Our discussion with Professor Sweeney was extremely relevant with everything that is going on with the FCC and their wildly stupid idea of taking away net neutrality (honestly, how have they gotten this far?). I appreciated how Professor Sweeney really encouraged us to consider jobs at the intersection of computer science and governance because most of the people in power now are not well informed about the technologies they are controlling. Her lack of hope for the future of the FTC was a sobering yet humanizing observation.
One thing she wanted to learn more about was our identity on the Internet and how that affects us. It’s strange to think that how I present myself online to the world is different from the person that I actually am. I remember when MTV’s Catfish first came out, and it was an instant hit. People related to presenting a false persona in order to receive online validation and adoration. Obviously, Catfishing is an extreme example of this, but I couldn’t help but wonder what it means to love and be loved in the age of the Internet. Why were people obsessed with making others fall in love with this persona that wasn’t even genuinely themselves? How much are we willing to lie to ourselves in order to achieve these false emotions and connections?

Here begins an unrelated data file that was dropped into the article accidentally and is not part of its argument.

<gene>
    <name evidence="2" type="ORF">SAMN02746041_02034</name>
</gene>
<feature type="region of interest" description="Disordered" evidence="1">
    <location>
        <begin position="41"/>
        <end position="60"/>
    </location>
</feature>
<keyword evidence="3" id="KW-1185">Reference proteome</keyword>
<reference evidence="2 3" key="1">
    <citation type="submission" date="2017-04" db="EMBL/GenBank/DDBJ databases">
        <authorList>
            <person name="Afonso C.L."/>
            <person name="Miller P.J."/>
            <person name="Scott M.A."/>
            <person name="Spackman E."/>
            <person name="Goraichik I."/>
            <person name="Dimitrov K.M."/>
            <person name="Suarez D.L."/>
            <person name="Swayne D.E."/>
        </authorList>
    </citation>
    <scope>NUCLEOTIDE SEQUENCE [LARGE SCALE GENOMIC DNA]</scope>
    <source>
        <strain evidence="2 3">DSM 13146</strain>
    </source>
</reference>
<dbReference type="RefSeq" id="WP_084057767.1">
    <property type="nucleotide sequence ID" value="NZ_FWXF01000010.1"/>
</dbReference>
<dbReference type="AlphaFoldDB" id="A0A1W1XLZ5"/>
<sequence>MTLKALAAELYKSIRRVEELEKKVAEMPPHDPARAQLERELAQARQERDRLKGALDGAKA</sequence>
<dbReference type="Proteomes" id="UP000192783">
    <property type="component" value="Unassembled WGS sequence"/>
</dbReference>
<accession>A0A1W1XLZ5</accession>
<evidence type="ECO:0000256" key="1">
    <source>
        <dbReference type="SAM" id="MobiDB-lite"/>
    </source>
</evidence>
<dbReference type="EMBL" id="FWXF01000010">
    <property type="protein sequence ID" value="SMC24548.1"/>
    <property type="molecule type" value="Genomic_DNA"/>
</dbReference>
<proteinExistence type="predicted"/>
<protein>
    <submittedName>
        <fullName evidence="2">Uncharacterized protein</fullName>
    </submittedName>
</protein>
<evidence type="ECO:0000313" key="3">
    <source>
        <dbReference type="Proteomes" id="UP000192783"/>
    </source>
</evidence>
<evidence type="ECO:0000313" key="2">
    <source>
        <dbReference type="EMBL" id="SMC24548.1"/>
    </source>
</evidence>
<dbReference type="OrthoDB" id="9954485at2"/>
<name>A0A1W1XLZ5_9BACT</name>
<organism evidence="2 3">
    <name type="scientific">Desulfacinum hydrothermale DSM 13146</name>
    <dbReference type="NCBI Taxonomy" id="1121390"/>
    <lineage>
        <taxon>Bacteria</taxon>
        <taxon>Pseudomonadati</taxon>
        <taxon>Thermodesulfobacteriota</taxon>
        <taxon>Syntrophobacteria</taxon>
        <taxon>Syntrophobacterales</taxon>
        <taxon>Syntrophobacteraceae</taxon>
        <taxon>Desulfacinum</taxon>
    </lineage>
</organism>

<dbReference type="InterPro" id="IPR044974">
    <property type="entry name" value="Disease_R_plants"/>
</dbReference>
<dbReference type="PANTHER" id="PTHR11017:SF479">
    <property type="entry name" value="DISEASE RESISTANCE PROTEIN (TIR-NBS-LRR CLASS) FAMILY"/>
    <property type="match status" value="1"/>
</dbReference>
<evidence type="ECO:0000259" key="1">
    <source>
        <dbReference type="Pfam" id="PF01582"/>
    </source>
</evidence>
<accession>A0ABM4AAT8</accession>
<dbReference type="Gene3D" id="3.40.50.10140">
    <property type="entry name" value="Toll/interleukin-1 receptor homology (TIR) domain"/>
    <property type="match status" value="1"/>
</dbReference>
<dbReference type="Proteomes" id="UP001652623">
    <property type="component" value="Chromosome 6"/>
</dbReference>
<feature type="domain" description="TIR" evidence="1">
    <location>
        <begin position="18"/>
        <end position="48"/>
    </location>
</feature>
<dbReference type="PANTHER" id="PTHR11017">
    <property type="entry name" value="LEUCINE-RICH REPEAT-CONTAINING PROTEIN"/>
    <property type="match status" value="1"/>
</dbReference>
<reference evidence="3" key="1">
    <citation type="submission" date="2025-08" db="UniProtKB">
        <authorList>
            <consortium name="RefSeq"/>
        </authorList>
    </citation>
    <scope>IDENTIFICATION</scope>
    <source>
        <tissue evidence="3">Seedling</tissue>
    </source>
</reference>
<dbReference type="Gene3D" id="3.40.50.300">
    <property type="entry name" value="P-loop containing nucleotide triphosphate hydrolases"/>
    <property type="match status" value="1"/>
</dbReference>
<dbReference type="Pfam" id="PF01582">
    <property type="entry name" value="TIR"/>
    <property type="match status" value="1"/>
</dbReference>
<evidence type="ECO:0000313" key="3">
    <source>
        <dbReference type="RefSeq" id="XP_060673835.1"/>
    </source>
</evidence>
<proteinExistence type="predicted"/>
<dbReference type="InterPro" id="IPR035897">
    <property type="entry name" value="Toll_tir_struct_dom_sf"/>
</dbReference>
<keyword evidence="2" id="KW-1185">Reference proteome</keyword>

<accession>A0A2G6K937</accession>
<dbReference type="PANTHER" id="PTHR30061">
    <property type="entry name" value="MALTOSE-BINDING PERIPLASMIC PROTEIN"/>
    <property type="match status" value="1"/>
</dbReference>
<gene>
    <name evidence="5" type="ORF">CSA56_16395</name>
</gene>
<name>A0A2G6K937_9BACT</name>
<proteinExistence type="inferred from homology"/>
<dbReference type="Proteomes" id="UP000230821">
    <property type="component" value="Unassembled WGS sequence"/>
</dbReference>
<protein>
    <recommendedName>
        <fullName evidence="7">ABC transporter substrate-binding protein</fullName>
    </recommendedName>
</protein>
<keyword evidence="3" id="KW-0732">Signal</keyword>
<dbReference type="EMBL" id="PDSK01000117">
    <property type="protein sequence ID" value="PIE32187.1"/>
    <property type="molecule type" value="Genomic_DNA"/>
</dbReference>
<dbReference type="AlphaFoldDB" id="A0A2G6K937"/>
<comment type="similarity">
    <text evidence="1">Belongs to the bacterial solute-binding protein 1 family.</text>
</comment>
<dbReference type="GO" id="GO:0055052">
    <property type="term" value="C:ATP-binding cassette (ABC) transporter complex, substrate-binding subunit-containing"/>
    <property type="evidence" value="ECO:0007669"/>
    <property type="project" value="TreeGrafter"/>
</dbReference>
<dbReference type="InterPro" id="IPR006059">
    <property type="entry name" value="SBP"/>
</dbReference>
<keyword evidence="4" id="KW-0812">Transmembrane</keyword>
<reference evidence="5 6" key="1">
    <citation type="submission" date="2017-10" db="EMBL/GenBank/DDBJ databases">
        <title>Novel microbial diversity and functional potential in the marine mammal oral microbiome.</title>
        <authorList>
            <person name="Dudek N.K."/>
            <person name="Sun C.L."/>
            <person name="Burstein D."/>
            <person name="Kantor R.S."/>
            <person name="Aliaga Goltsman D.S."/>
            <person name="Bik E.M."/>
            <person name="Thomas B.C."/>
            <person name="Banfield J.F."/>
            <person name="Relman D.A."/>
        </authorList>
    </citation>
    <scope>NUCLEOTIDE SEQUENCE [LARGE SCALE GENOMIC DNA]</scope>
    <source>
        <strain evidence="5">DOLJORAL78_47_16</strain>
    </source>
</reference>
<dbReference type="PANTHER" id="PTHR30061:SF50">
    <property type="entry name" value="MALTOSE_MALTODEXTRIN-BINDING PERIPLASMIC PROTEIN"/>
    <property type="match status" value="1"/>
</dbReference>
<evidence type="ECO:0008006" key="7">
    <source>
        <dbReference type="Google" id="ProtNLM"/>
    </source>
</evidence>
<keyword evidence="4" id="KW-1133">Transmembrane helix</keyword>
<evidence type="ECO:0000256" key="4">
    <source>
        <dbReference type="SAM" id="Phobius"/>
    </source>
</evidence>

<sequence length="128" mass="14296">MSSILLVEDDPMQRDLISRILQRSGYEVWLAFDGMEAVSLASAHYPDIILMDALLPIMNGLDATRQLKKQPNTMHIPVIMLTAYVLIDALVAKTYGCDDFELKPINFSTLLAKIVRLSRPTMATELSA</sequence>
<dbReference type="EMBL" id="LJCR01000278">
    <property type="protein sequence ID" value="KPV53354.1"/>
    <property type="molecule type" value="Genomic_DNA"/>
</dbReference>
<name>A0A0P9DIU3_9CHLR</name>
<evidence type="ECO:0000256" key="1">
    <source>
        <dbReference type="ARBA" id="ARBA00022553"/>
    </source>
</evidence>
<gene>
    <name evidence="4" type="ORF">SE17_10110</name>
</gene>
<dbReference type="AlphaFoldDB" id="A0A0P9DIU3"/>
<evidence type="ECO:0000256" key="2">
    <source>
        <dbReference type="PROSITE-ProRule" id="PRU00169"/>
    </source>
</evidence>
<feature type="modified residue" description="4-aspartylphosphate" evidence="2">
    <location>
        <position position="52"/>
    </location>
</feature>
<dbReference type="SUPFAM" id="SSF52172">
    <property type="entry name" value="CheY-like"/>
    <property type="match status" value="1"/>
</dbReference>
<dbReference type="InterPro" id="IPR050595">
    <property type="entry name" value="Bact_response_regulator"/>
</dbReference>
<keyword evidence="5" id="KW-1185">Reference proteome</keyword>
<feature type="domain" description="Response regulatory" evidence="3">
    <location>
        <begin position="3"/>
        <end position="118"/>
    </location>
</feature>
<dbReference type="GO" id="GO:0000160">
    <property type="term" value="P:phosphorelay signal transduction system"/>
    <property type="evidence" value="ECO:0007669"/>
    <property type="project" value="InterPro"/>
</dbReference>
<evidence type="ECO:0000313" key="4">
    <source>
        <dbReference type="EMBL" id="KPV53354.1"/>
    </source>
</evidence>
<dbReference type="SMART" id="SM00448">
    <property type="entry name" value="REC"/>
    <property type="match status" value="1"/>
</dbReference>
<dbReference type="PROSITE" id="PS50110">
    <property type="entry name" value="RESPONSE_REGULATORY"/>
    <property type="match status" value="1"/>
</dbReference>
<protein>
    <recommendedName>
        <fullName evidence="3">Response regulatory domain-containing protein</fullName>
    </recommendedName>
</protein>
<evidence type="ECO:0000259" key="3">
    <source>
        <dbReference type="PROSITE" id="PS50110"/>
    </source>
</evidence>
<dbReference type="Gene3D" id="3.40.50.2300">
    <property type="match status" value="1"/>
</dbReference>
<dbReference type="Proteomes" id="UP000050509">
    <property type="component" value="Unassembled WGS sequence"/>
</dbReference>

Also, there are different versions of ourselves that we present to others depending on how close we are to them or the professional nature of the relationship. How does the globalizing impact of the Internet have an effect on this dynamic? I think that’s why we have isolated certain cultures for certain social media sites and apps. I don’t think this is so much an attempt to project a fake identity so much as an act of professionalism. I don’t think we need to combine all compartments of our life. That being said, I’ve noticed a societal shift in what we think is acceptable to share online with the world. From self-deprecating tangents of emotional oversharing to updates about one’s location, people no longer hold the view that you shouldn’t talk to strangers through the Internet; now, it’s encouraged. I mean, that’s what the Internet promised to do, right? Connect us to others around the world that we wouldn’t otherwise interact with? This is a valuable tool to have, but it’s difficult to know where to draw the line.